In its manifesto published today (25 May), the UK Independence Party (UKIP) has said it will investigate the practicality of introducing a deposit scheme on plastic drinks bottles to encourage recycling.
The party has pledged a number of environment related policies, should it be voted into Government on June 8.
As well as the investigation into a deposit return scheme for plastic drinks containers, other headline policies include the implementation of a new Environmental Protection Act and repealing the Climate Change Act.
UKIP says it will promote “evidence-based” environmental schemes, and safeguard protection for Britain’s wildlife, nature reserves, areas of outstanding natural beauty, countryside, and coastlines in a new Environmental Protection Act, prioritising policies to protect our precious countryside for future generations.
UKIP will also repeal the 2008 Climate Change Act and support a “diverse” energy market based on coal, nuclear, shale gas, conventional gas, oil, solar and hydro, as well as other renewables when they can be delivered at competitive prices.
“We will review all current EU environmental rules, keeping those which have enhanced our environment, such as improving the cleanliness of our seas and beaches, and amend or repeal legislation which can be shown to have had a detrimental effect”
It says, “UKIP will not, however, allow drilling for shale in our national parks or other areas of outstanding natural beauty.”
“We will also withdraw from the Paris climate agreement and the EU Emissions Trading Scheme, to enhance our industrial competitiveness.”
It says it will also remove VAT from domestic fuel and scrap “green” levies to reduce household bills by an average of £170.
Major infrastructure projects will also be required to give “much more respect” to irreplaceable natural habitats, it says. “HS2 is a prime example of this: we will scrap HS2 and ensure no infrastructure project will ever again be allowed permission to wreak such catastrophic environmental damage.”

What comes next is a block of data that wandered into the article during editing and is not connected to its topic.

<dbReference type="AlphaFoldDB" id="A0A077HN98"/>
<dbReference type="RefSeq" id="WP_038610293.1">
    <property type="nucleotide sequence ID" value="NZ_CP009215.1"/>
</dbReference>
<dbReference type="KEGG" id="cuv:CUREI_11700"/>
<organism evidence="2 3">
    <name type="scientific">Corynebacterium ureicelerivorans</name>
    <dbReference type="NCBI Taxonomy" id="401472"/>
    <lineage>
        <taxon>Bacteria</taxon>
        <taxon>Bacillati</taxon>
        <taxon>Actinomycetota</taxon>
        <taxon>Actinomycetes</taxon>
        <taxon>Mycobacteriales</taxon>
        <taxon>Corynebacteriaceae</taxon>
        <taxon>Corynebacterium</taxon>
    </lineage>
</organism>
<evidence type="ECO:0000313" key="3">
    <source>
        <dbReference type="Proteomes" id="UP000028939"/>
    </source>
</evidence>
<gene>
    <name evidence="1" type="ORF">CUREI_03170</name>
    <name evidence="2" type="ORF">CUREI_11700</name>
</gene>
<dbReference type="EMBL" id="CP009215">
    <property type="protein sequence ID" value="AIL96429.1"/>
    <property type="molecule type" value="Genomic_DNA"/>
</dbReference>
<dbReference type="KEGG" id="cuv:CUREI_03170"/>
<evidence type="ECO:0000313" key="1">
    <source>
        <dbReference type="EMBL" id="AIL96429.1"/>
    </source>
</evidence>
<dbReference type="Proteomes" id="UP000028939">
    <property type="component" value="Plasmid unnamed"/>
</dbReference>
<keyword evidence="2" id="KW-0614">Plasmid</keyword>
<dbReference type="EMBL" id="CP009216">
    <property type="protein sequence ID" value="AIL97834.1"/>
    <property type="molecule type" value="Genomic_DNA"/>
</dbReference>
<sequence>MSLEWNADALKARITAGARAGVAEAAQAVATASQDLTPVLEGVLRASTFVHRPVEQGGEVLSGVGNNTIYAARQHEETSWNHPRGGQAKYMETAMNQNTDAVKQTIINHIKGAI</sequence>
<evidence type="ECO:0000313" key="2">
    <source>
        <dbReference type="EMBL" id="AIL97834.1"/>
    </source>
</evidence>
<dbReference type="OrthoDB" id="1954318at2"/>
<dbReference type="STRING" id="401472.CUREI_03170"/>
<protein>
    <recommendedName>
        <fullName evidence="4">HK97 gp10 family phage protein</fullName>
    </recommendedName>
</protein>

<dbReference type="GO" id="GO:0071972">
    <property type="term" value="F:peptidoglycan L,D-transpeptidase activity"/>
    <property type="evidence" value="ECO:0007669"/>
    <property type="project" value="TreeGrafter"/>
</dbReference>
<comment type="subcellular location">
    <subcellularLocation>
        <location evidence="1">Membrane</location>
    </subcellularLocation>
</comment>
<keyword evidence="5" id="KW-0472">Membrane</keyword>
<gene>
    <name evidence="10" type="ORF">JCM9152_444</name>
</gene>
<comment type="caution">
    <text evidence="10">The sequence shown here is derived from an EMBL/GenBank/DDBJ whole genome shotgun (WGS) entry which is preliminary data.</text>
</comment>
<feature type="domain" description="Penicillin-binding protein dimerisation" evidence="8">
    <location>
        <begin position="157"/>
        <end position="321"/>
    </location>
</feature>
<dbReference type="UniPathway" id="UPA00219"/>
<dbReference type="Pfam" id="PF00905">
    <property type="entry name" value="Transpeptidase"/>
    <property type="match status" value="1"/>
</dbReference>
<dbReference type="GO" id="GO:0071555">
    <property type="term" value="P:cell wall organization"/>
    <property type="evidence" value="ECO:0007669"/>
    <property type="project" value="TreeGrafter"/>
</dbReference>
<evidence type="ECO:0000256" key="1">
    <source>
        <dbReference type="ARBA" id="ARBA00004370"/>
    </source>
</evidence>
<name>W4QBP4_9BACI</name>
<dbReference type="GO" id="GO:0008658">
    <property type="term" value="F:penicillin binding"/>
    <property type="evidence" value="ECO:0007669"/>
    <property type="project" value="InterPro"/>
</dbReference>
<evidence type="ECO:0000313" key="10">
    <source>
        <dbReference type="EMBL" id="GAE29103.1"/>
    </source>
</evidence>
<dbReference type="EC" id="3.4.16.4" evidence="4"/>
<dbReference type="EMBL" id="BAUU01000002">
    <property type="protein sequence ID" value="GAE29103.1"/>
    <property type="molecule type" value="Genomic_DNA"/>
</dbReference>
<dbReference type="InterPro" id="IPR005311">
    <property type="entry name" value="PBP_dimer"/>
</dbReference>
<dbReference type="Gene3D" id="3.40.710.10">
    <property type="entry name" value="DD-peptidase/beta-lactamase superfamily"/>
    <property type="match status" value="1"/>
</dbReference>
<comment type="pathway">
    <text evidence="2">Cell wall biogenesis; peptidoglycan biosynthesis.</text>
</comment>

On Brexit and the environment, the manifesto states: “Brexit will not put our countryside, our marine environment, or our wildlife at risk. The idea that our membership of the EU has been only good for our environment is quite simply false. In some ways we have benefited, but in others our natural environment has suffered as a consequence of EU policy.”
It says after Brexit, UKIP will review all EU environment legislation. “We will review all current EU environmental rules, keeping those which have enhanced our environment, such as improving the cleanliness of our seas and beaches, and amend or repeal legislation which can be shown to have had a detrimental effect”.
When it comes to key local issues such as “incinerators”, UKIP says it believes in holding binding local referenda.
“We oppose the ‘cabinet’ system of local governance, which puts too much power in
the hands of too few people,” it says. “We advocate a committee system, which brings more openness and transparency, and facilitates cross-party collaborative working.
“Collecting rubbish bins promptly and regularly, removing fly-tips, filling potholes, fixing broken or dim streetlights, providing enough parking, and keeping parks and libraries open: these services should be running smoothly before councillors even think about spending money on the next local vanity project.”